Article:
FILE - David Meredith, middle, hugs fellow observers after an approval vote at the United Methodist Church General Conference Wednesday, May 1, 2024, in Charlotte, N.C. When the United Methodist Church removed anti-LGBTQ language from its official rules in recent days, it marked the end of a half-century of debates over LGBTQ inclusion in mainline Protestant denominations. The moves sparked joy from progressive delegates, but the UMC faces many of the same challenges as Lutheran, Presbyterian and Episcopal denominations that took similar routes, from schisms to friction with international churches to the long-term aging and shrinking of their memberships. (AP Photo/Chris Carlson, File)

FILE - David Meredith, middle, hugs fellow observers after an approval vote at the United Methodist Church General Conference Wednesday, May 1, 2024, in Charlotte, N.C. When the United Methodist Church removed anti-LGBTQ language from its official rules in recent days, it marked the end of a half-century of debates over LGBTQ inclusion in mainline Protestant denominations. The moves sparked joy from progressive delegates, but the UMC faces many of the same challenges as Lutheran, Presbyterian and Episcopal denominations that took similar routes, from schisms to friction with international churches to the long-term aging and shrinking of their memberships. (AP Photo/Chris Carlson, File)

FILE - The Rev. David Meredith, left, and the Rev. Austin Adkinson sing during a gathering of those in the LGBTQ community and their allies outside the Charlotte Convention Center, in Charlotte, N.C., Thursday, May 2, 2024. When the United Methodist Church removed anti-LGBTQ language from its official rules in recent days, it marked the end of a half-century of debates over LGBTQ inclusion in mainline Protestant denominations. The moves sparked joy from progressive delegates, but the UMC faces many of the same challenges as Lutheran, Presbyterian and Episcopal denominations that took similar routes, from schisms to friction with international churches to the long-term aging and shrinking of their memberships. (AP Photo/Peter Smith, File)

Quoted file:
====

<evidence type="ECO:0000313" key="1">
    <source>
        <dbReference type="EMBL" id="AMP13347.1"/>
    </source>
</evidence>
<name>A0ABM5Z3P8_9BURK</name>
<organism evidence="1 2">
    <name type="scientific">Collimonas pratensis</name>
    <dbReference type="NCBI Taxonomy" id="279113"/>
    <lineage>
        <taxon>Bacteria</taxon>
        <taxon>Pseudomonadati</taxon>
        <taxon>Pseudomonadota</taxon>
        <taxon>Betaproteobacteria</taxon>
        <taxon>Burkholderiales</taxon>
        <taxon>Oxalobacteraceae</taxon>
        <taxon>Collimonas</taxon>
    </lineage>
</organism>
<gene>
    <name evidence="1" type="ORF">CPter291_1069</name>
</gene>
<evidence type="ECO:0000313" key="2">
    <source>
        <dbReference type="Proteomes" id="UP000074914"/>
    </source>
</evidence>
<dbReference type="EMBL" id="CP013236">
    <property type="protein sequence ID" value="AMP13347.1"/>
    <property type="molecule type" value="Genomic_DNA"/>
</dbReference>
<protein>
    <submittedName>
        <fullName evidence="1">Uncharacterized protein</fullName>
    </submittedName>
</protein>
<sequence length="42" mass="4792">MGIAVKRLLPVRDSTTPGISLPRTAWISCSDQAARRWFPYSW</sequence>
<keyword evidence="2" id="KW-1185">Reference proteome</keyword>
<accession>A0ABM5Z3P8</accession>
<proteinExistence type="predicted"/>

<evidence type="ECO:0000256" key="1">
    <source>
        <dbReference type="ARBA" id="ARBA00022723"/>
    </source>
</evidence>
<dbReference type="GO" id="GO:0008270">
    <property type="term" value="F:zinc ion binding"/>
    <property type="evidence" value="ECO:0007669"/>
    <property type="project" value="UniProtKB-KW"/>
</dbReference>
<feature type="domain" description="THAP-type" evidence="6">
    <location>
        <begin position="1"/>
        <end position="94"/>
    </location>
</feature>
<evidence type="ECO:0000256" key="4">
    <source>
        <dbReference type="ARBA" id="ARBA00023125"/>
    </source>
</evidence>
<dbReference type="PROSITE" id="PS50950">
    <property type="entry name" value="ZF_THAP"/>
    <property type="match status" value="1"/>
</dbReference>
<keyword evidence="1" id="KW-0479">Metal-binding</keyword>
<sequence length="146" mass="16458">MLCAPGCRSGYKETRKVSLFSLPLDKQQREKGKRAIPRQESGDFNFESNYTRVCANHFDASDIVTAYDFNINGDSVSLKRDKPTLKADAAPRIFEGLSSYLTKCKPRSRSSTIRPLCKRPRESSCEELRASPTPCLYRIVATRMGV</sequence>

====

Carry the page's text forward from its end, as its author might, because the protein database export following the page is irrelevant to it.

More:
FILE - In this Sunday, March 7, 2004 file photo, Gene Robinson is applauded after his investiture as the Episcopal Church’s bishop of New Hampshire at St. Paul’s Church in Concord, N.H. When the United Methodist Church removed anti-LGBTQ language from its official rules in recent days, it marked the end of a half-century of debates over LGBTQ inclusion in mainline Protestant denominations. The moves sparked joy from progressive delegates, but the UMC faces many of the same challenges as Lutheran, Presbyterian and Episcopal denominations that took similar routes, from schisms to friction with international churches to the long-term aging and shrinking of their memberships. (AP Photo/Lee Marriner, File)

FILE - Bishop Megan Rohrer speaks to the press before their installation ceremony at Grace Cathedral in San Francisco, Saturday, Sept. 11, 2021.When the United Methodist Church removed anti-LGBTQ language from its official rules in recent days, it marked the end of a half-century of debates over LGBTQ inclusion in mainline Protestant denominations. The moves sparked joy from progressive delegates, but the UMC faces many of the same challenges as Lutheran, Presbyterian and Episcopal denominations that took similar routes, from schisms to friction with international churches to the long-term aging and shrinking of their memberships. (AP Photo/John Hefti)